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Southwest Climate Outlook June 2022 | CLIMAS

 SW Climate Outlook

Southwest Climate Outlook June 2022

 

Summary

PUBLISHED:  
Tuesday, June 14, 2022

Monthly/Seasonal Precipitation and Temperature: May precipitation was between record dry and below average in most of Arizona and New Mexico (Fig. 1a). May temperatures were above average to much above average in Arizona and New Mexico (Fig. 1b). Water year precipitation is now almost entirely below average or drier in Arizona and New Mexico, with widespread pockets of much below normal, and small pockets of record dry (Fig. 2).

Drought: The Jun 7 U.S. Drought Monitor (USDM) shows increases in categorical severity of drought characterizations in Arizona and particularly in New Mexico (Fig. 3), but drought conditions are found across the entire southwestern United States. Long term accumulated precipitation deficits are a factor in these designations, but the relatively dry conditions over the water year to date are also playing their part in the drought. Rumors of an early start to the monsoon are hopeful but are not likely to reverse long term conditions.

Streamflow & Water Supply: Jun 1 streamflow forecasts are below median in both the Colorado River and Rio Grande basins (Fig. 4). Most of the reservoirs in Arizona and New Mexico are at or below the values recorded at this time last year. Most are also below their long-term average (see reservoir storage for Arizona and New Mexico). The tier one shortage declaration for the Colorado River in 2022 and low water levels in the Rio Grande highlight ongoing concerns about the intersection of long-term drought and water resource management.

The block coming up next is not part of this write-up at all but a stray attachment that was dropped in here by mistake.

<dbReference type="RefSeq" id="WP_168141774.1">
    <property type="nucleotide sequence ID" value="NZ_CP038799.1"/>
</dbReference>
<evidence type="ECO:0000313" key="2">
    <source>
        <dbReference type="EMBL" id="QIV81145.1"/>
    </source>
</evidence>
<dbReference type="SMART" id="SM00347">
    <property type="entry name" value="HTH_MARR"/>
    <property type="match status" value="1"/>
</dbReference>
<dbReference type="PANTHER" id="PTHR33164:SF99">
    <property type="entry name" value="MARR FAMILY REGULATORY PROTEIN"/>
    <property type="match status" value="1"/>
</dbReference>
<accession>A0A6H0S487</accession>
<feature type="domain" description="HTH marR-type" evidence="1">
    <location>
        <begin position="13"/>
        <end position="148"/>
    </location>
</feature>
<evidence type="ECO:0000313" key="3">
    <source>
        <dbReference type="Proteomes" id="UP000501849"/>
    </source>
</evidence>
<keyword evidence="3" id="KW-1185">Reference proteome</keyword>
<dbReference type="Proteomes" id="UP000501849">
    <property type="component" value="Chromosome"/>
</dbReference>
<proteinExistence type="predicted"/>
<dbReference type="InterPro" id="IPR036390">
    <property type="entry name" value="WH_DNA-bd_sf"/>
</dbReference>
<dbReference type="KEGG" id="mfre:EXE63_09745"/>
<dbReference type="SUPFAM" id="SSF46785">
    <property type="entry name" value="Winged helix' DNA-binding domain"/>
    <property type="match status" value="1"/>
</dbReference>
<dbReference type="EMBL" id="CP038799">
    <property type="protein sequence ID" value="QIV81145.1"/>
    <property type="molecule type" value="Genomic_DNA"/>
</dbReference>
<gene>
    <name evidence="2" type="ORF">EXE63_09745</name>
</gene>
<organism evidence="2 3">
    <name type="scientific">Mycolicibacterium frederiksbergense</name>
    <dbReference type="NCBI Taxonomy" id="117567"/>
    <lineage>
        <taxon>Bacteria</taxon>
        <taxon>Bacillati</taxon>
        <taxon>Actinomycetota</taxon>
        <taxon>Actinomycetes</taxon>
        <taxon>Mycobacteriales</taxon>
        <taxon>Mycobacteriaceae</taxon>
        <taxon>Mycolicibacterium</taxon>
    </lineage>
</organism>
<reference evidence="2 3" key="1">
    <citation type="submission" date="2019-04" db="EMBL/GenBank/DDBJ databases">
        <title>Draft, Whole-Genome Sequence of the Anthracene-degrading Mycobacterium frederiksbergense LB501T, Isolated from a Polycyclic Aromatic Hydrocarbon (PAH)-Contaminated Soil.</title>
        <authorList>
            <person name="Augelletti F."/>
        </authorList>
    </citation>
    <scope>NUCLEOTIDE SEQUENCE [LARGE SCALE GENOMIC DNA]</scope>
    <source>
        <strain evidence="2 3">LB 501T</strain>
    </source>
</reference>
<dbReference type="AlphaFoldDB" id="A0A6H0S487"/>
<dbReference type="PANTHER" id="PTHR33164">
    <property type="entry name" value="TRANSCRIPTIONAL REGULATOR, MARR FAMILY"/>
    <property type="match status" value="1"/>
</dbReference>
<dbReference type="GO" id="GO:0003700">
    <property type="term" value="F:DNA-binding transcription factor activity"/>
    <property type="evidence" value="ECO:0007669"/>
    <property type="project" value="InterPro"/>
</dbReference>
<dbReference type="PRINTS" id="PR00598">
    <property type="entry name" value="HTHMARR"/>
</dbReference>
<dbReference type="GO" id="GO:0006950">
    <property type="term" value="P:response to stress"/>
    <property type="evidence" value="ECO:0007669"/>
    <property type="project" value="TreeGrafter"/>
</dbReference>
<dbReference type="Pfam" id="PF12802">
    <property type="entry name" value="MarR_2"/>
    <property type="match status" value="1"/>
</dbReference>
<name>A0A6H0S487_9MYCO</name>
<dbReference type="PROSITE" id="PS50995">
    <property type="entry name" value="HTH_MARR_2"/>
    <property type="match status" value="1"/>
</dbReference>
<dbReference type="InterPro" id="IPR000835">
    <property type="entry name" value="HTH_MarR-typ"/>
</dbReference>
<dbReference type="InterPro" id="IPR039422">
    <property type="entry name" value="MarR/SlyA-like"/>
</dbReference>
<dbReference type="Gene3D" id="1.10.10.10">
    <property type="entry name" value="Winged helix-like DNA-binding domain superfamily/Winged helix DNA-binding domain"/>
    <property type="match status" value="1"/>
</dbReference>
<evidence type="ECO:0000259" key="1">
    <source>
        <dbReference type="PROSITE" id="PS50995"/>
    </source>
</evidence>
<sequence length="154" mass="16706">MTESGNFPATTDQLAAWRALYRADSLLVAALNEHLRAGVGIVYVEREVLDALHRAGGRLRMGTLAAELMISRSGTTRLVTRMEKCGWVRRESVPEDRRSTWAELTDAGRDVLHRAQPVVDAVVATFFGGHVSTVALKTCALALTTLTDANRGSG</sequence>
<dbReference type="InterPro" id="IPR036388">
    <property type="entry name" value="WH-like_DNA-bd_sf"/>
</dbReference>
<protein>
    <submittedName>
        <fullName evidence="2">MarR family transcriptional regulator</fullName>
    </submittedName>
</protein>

Wildfire: Fire season is well underway in the Southwest, particularly with the Calf Canyon/Hermit Peak Complex fire and the Black Fire in New Mexico (Fig. 5A-B), and the Tunnel Fire (Fig. 5C) and Pipeline Fire in Arizona. Weather has been challenging with high winds and temperatures, combined with very low humidity. The NIFC fire outlooks for July show normal fire risk for Arizona and New Mexico (Fig. 6), with potential for limited relief with the onset of the monsoon but the exact timing is unpredictable and brings increased risk of ignition from lightning.

ENSO Tracker: La Niña persists, and over spring, forecast consensus pivoted from a return to ENSO-neutral conditions over summer, to a slight lean towards La Niña through summer, with some indications of La Niña extending into fall and winter (see ENSO-tracker for details).

Published by the Climate Assessment for the Southwest (CLIMAS), with support from University of Arizona Cooperative Extension, the Arizona State Climate Office, and the New Mexico State Climate office.

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